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David Cameron has Miliband on his mind and nothing new to say

Cameron’s speech failed to address the underlying challenge that the opposition leader posed: how and when should government intervene in private markets that are failing to deliver for voters?

New Statesman
Cameron delivers his keynote speech in Manchester. Image: Getty

Before the Tory conference, I was told by someone in Downing Street that the core strategic message of the week would be much the same as last year. The Conservatives are clearing up Labour’s mess, repairing Britain’s economy to equip the nation for competition in the global race, serving the aspirations of all, etc. I notice that the same message has been briefed ahead of Cameron’s speech closing the conference today. It was meant to be a restatement of the core Tory mission, not a drastic departure from the traditional script. Heavy on heart-warming metaphors, light on ideas. The easy sequel. Global Race II: Land of Opportunity.

Tory strategists know they need a policy response to Labour’s charge that the government is presiding over a cost-of-living crisis. As I wrote last week, the plan has always been to address that in announcements on a grid running up to the autumn statement later this year. (George Osborne’s pledge to prolong the freeze on fuel duty was just a taster.) Yet plainly Downing Street has been rattled by Miliband’s offer to cap energy bills – or rather, by the way it threatened to trap the Tories into batting for utility companies instead of promising to protect consumers.

As a result Cameron’s speech today included a number of references to Miliband – including a dreadful joke about keeping the lights on – without really addressing the underlying challenge that the opposition leader posed: how and when should government intervene in private markets that are failing in a way that weighs heavily on domestic finances of voters? The Prime Minister ended up confirming that Miliband was on his mind without apparently having anything new to say.

Most of the speech was a rehearsal of well-established Conservative arguments, restored with some new metaphors. The strongest passage was the defence of welfare reform as a moral mission to restore self-reliance and self-confidence to people who have been written off as unable or unwilling to work. Labour will hate that, of course, and point to the gross iniquities of coalition benefit cuts and the incompetent delivery of Iain Duncan Smith’s Universal Credit. But it remains the case that the Tories have something like a political monopoly on determination to “fix” the benefits system and Ed Miliband still hasn’t done enough to dispel the impression that his party just wishes the issue would go away. It won't. The one new policy nugget in Cameron's speech was a promise that a majority Tory government would further limit access to benefits for under-25s.

The core proposition in the speech – insofar as there was one – appears to be that Labour offers ill-judged, desperate, debt-ramping quick fixes drawn from a policy well that was poisoned in the 1970s, while Tories carefully and maturely lay the foundations for long-term growth and prosperity from which all shall benefit, regardless of race, colour or creed. Britain is brilliant. British businesses are brilliant. Tories understand that. The left doesn’t, which is why they hate oak trees, or something like that.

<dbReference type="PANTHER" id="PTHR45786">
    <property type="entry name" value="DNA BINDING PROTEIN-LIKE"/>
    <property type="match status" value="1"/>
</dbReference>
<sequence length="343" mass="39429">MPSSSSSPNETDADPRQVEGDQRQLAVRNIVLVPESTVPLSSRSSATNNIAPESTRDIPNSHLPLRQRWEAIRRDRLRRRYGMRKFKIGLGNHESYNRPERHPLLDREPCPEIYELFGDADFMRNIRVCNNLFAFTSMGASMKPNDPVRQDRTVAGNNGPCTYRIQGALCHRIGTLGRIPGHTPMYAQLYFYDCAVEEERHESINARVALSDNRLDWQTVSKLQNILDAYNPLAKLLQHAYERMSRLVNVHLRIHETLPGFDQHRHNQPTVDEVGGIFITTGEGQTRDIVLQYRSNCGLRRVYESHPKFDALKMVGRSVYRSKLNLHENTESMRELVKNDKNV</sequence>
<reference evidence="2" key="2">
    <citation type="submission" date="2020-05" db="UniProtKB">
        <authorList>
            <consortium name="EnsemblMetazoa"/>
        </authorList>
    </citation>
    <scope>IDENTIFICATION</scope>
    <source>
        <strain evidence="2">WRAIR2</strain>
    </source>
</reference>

A central part of the strategy appears to be trading on the public's remarkable tolerance of austerity and the perception that it is working as an approach to restoring economic growth. Hence the pledge to reach a surplus by 2020. Labour may have queasily promised to exert fiscal discipline of its own in the next parliament – even offering to have manifesto plans vetted by the Office for Budget Responsibility – but so far Ed Balls shows no intention of chasing George Osborne any further down that road. The Conservatives will mobilise all the figurative devices they used in 2010 to police the fiscal dividing line. The debt crisis isn’t over; the spectre of Greek tragedy still looms, the credit card must never be maxed out again; Labour’s fingers itch to turn the taps on. And so on.

There is surely some political mileage in that attack. But what was missing from Cameron’s message was a distinct or really credible account of how fiscal discipline turns into good times for the many. The tone and ambition were studiously optimistic, the offer itself was nebulous. The rationale appears to be that sorting out Labour’s mess is the pre-requisite for growth and investment, which creates jobs, which can in turn be filled by people who are emancipated from welfare dependency or educated in Michael Gove’s magnificent new schools. This is really an elaborate retelling of orthodox Conservative ideology: government will take care of the budget fundamentals, offer essential services, keep spending to a minimum and the market will take care of the rest. I'm confident many people in the conference hall agree with that proposition. I’m less sure it contains the basis of a campaign that will get the Tories to a majority in parliament at the next general election.

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